How did it feel to be labelled as “African-American” when you’re mixed race and predominantly Swedish?
The press referred to me as a ‘black’ model and I’d look at my skin and be like where’s the black? But I live in America where they separate you into black and white. Recently it’s become ok to be mixed-race, but before it was like if you had one drop of black in you- you were black and it was meant with negative connotations. Whereas, I’ve always honoured it. Africa is a big beautiful country, that’s inspired so many people; YSL, Picasso… everyone take their inspiration from Africa. And everyone has a ticket to ride- America’s a melting pot- everyone’s coming together to make a nice Mother colour.
I was out there in the beginning because they allowed me to be there, perhaps because I was lighter skinned- more palatable- but also because I’m just innately a fashion person.
Yes, I can tell you’re a fashion person, with your iconic fashion walk! How did you think the fashion industry has changed today? And do you think it’s for the better?
Time is precious; people don’t have time for romance anymore. That's what my walk was- romantic. Romance is slow and moving- business is fast and competitive. The catwalk is more like a conveyer belt sometimes- you’ve got to get those groceries on the conveyer belt and out the other side! Fashion now, has so many more people involved- more people, more cameras. It used to be quieter; an isolated art that had nothing to do with everybody from anywhere. It had more to do with ‘ladies’ and ‘gentleman’ from a certain part of society. I guess it’s a natural occurrence, things that were small and exclusive become large and accessible.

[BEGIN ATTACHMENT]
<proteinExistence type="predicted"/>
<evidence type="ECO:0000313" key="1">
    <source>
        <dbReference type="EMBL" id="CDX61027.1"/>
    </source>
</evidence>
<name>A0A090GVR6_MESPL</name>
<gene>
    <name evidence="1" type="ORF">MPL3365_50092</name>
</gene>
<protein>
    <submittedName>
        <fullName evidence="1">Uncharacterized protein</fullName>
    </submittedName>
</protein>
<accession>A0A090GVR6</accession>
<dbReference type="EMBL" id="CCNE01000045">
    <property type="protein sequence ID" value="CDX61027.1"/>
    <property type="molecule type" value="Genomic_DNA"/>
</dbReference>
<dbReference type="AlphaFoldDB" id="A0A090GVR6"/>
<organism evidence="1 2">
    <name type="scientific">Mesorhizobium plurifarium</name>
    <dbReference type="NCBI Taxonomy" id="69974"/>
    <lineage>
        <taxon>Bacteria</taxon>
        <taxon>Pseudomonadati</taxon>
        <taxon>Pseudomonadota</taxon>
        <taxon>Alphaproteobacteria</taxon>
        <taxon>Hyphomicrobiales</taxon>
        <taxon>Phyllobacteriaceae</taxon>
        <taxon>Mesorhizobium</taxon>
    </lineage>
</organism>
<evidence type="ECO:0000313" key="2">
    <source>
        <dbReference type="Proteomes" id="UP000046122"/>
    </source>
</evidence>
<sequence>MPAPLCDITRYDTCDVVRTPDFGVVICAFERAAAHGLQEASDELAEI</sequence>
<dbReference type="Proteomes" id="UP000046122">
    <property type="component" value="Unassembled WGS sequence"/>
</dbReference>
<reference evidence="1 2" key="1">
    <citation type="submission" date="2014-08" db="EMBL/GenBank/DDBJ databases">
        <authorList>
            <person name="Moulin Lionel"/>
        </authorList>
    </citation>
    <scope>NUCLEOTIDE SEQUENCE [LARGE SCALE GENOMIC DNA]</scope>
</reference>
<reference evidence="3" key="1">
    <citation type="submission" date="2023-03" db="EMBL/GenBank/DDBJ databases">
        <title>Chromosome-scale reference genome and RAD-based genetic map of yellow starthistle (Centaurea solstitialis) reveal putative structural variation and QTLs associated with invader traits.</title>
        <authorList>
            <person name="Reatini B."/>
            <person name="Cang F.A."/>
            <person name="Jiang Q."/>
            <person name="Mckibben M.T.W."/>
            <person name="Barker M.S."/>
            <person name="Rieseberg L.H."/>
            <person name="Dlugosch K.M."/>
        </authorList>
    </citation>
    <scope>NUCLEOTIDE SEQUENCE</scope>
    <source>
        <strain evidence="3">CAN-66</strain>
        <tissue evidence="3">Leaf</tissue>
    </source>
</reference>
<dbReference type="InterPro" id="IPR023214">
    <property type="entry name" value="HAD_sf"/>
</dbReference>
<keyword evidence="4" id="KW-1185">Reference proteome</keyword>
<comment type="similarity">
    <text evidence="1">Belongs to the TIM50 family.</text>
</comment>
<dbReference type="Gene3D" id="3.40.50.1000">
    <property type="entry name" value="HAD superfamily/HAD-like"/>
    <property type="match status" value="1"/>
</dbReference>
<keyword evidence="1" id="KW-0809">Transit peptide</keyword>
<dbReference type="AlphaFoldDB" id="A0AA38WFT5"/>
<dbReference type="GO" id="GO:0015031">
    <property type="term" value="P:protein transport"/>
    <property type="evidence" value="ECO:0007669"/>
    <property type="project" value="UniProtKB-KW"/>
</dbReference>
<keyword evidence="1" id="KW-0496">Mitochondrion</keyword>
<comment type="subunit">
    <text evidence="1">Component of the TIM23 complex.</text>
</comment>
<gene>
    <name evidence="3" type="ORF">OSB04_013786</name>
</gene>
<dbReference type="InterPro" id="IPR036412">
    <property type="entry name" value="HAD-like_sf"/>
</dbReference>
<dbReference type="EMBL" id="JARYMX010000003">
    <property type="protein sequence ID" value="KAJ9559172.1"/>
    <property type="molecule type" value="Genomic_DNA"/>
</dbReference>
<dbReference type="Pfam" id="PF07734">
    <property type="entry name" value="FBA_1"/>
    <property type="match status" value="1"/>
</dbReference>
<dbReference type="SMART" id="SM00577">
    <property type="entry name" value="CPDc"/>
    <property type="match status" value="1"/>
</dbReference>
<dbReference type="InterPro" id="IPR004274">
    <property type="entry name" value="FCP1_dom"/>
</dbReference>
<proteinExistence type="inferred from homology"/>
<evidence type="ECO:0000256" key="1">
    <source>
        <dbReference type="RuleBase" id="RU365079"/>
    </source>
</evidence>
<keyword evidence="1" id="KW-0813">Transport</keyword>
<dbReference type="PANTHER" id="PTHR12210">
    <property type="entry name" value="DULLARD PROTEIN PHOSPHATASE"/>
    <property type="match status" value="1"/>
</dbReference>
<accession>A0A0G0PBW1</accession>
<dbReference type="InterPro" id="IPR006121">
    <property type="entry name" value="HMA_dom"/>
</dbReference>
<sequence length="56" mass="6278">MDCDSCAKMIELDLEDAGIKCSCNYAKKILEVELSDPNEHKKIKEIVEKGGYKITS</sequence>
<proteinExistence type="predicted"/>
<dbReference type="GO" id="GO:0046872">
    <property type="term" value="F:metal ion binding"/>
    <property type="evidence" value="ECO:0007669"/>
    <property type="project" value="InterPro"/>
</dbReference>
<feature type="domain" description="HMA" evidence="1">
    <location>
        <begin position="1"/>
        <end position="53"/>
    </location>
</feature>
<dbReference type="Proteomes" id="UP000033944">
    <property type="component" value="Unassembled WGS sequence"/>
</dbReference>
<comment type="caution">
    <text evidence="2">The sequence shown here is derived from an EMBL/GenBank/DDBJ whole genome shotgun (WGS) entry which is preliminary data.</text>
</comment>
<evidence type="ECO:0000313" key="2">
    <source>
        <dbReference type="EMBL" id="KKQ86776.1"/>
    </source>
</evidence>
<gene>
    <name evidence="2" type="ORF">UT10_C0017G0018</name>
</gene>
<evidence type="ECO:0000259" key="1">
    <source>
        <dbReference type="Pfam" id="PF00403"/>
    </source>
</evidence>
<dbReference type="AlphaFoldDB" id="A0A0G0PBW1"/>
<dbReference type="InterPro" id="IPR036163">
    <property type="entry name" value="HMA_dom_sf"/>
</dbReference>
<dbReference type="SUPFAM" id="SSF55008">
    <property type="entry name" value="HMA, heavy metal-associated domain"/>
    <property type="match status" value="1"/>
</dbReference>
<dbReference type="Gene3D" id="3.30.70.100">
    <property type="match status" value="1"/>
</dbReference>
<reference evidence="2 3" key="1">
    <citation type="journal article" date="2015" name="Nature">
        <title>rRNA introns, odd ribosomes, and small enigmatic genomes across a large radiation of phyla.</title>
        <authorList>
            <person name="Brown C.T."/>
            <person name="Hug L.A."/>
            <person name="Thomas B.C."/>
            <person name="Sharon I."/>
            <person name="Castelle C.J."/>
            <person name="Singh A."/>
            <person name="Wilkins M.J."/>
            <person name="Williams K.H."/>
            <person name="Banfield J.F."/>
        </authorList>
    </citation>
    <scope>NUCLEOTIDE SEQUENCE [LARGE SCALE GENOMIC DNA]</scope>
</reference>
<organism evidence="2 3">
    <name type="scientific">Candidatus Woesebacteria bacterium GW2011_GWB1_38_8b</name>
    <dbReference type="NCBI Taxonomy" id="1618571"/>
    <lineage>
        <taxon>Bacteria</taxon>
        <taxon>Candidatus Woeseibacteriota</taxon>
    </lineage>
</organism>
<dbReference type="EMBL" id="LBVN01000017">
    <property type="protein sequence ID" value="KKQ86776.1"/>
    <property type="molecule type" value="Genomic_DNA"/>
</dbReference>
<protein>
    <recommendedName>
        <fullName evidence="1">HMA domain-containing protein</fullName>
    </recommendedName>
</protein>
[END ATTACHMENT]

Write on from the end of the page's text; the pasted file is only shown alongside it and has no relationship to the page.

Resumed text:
At the end of the day, it must be a good thing, as there are more opportunities for people to work at different levels of the industry. Fashion is a huge and powerful global industry. It’s opened up; it’s kinda like- do you sell to the people taking limos? Or the people taking buses and trains?
How long have you been painting for?
That’s what I started out doing, I went to art school, but then modelling took over. Even then I was always scribbling in notebooks when on set. When Dali, Warhol and I hung out we’d always be scribbling on tablecloths together- have drawing wars. All the artists in my life took an active interest in my work, encouraging me to grow. They’d peek over my shoulder and say, “that’s a good drawing!” “that’s really nice- let me have it!” It really was that creative, bohemian lifestyle where we just thrived off each other's energies.
What encouraged you to start focusing more of your energy on art and formally presenting your work?
My mom was a successful fine artist, she passed away two years ago, so I kinda figured as she wasn’t looking over my shoulder… telling me that’s not how you do it. I thought well she’s gone now- I’ll do what I want! When I paint I can feel how happy it made her. She painted until the very last minute, so I take that as a sign- a way to be happy. In a way, through art, her spirit still entertains me.
Does your mother’s artwork inspire you? How would you describe your work and your practice?